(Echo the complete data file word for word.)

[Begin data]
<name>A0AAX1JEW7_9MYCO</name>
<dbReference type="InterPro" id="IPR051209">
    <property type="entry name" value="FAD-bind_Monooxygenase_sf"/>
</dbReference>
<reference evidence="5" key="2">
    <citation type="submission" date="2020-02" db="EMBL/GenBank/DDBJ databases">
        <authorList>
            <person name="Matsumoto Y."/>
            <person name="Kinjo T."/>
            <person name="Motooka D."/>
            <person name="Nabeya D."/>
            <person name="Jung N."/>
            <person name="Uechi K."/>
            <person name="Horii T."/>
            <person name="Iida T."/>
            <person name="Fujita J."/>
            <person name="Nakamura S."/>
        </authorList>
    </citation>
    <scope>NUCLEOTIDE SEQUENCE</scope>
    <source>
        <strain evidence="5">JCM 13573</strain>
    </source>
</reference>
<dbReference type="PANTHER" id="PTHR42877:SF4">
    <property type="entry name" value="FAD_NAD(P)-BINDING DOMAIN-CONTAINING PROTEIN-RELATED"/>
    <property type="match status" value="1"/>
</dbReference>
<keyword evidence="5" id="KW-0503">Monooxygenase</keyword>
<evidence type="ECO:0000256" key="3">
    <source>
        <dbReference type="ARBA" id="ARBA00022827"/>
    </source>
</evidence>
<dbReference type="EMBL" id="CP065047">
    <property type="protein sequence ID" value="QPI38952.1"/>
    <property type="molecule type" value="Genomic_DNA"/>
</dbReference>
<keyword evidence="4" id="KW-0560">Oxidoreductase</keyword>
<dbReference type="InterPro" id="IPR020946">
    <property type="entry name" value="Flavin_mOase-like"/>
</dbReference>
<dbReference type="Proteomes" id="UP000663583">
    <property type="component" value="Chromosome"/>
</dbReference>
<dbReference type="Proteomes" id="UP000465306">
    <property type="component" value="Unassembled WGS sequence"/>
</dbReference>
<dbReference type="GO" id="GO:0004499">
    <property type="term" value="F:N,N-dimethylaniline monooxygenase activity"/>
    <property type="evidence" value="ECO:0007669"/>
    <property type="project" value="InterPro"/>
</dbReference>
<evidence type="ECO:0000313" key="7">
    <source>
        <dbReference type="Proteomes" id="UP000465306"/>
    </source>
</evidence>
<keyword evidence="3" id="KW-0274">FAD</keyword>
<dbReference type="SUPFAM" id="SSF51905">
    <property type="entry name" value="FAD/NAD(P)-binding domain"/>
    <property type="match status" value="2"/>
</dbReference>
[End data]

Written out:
<name>A0AAX1JEW7_9MYCO</name>
<dbReference type="InterPro" id="IPR051209">
    <property type="entry name" value="FAD-bind_Monooxygenase_sf"/>
</dbReference>
<reference evidence="5" key="2">
    <citation type="submission" date="2020-02" db="EMBL/GenBank/DDBJ databases">
        <authorList>
            <person name="Matsumoto Y."/>
            <person name="Kinjo T."/>
            <person name="Motooka D."/>
            <person name="Nabeya D."/>
            <person name="Jung N."/>
            <person name="Uechi K."/>
            <person name="Horii T."/>
            <person name="Iida T."/>
            <person name="Fujita J."/>
            <person name="Nakamura S."/>
        </authorList>
    </citation>
    <scope>NUCLEOTIDE SEQUENCE</scope>
    <source>
        <strain evidence="5">JCM 13573</strain>
    </source>
</reference>
<dbReference type="PANTHER" id="PTHR42877:SF4">
    <property type="entry name" value="FAD_NAD(P)-BINDING DOMAIN-CONTAINING PROTEIN-RELATED"/>
    <property type="match status" value="1"/>
</dbReference>
<keyword evidence="5" id="KW-0503">Monooxygenase</keyword>
<evidence type="ECO:0000256" key="3">
    <source>
        <dbReference type="ARBA" id="ARBA00022827"/>
    </source>
</evidence>
<dbReference type="EMBL" id="CP065047">
    <property type="protein sequence ID" value="QPI38952.1"/>
    <property type="molecule type" value="Genomic_DNA"/>
</dbReference>
<keyword evidence="4" id="KW-0560">Oxidoreductase</keyword>
<dbReference type="InterPro" id="IPR020946">
    <property type="entry name" value="Flavin_mOase-like"/>
</dbReference>
<dbReference type="Proteomes" id="UP000663583">
    <property type="component" value="Chromosome"/>
</dbReference>
<dbReference type="Proteomes" id="UP000465306">
    <property type="component" value="Unassembled WGS sequence"/>
</dbReference>
<dbReference type="GO" id="GO:0004499">
    <property type="term" value="F:N,N-dimethylaniline monooxygenase activity"/>
    <property type="evidence" value="ECO:0007669"/>
    <property type="project" value="InterPro"/>
</dbReference>
<evidence type="ECO:0000313" key="7">
    <source>
        <dbReference type="Proteomes" id="UP000465306"/>
    </source>
</evidence>
<keyword evidence="3" id="KW-0274">FAD</keyword>
<dbReference type="SUPFAM" id="SSF51905">
    <property type="entry name" value="FAD/NAD(P)-binding domain"/>
    <property type="match status" value="2"/>
</dbReference>